This photograph depicts Helitrim trimming potentiometers displayed on a moon-like surface and is part of a series of marketing images designed to emphasize the small size of the potentiometers. The text on the label identifies the product as Series 63 Helitrim potentiometers and the photographer, "A & H," as Armstrong and Hess.
Potentiometers regulate the flow of electricity, like the volume dial on a radio. In 1940, Arnold O. Beckman was unsatisfied with dials on the market, so he designed his own helical potentiometers, or helipots, for use in his popular pH meter. The precision of this dial caught the eye of the MIT Radiation Laboratory’s secret radar project during World War II. Beckman redesigned the helipot to meet the needs of the United States military and set up a separate company, also called Helipot, to keep up with the demand for these knobs. In the 1950s, Helipot was reincorporated into Beckman Instruments as the Helipot Division and continued to make potentiometers and other electrical components for decades, those tiny dials becoming staples of the electronics manufacturing industry..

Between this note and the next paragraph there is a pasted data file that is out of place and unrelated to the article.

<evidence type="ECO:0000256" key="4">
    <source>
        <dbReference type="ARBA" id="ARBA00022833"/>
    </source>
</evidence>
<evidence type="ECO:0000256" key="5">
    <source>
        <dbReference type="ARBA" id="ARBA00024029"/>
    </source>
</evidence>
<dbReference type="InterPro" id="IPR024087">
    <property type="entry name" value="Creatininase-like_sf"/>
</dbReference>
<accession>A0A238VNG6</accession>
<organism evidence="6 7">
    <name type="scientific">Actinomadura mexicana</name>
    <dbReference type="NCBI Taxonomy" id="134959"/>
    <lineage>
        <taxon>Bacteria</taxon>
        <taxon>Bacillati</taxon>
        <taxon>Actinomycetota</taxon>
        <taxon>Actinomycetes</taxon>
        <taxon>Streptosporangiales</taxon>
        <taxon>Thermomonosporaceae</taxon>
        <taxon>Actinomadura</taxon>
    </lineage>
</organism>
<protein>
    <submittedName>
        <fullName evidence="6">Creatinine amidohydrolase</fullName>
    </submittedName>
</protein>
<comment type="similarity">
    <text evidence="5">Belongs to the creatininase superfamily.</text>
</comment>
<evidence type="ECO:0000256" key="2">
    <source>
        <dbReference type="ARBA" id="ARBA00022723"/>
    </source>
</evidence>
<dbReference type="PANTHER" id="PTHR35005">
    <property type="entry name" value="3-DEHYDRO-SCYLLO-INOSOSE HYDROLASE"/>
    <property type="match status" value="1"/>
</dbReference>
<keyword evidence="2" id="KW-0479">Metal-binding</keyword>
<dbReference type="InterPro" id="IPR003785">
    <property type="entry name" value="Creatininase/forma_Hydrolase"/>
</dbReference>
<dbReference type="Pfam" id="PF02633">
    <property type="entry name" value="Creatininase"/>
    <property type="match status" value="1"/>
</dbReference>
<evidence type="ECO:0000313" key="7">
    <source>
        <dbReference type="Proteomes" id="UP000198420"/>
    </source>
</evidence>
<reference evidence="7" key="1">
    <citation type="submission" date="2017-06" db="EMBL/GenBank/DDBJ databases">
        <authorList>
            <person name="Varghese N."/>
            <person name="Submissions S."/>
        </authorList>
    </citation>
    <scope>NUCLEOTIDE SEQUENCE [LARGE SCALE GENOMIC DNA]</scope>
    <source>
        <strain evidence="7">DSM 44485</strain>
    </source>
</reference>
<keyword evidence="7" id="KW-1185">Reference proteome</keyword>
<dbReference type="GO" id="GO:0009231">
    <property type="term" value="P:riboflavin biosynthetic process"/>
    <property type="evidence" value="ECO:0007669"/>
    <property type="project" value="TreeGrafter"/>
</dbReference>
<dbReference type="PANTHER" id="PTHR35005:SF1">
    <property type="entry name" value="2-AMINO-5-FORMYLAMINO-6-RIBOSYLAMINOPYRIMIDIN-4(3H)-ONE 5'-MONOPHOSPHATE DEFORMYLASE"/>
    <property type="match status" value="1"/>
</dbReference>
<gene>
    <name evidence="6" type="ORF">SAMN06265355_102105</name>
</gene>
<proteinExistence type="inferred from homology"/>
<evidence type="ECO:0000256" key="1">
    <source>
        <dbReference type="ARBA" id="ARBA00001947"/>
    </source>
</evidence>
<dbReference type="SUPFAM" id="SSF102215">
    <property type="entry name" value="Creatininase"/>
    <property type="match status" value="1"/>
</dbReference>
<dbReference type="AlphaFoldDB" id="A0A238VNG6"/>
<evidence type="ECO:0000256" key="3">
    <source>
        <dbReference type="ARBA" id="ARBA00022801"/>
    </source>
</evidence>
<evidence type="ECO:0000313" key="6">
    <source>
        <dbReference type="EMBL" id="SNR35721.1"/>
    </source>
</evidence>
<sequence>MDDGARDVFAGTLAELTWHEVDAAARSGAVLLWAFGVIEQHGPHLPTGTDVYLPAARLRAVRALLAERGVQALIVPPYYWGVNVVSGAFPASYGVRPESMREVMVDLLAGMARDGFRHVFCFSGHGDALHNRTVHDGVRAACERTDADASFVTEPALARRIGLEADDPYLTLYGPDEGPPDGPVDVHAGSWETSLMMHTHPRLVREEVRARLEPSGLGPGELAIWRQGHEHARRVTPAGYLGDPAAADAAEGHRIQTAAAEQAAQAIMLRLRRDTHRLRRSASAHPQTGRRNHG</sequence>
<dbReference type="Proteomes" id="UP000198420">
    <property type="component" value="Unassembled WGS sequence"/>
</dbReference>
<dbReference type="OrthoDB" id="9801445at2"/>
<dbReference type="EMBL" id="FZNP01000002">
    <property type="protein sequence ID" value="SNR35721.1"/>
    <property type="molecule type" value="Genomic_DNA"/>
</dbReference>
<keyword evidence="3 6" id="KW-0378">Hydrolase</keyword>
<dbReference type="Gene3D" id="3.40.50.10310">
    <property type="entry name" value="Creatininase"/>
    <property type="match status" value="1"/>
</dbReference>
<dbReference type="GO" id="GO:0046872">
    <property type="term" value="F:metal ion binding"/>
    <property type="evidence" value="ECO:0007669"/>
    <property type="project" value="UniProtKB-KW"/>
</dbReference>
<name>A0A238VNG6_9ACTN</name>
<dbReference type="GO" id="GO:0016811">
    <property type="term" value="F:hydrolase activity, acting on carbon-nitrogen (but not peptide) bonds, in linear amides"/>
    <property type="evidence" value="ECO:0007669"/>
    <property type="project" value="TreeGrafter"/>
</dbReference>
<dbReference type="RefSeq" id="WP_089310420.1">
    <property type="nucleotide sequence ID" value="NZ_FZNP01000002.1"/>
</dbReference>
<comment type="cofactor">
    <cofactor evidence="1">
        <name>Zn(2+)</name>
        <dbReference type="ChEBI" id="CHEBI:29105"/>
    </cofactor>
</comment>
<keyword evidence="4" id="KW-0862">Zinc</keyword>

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|Rights||In Copyright - Rights-holder(s) Unlocatable or Unidentifiable|
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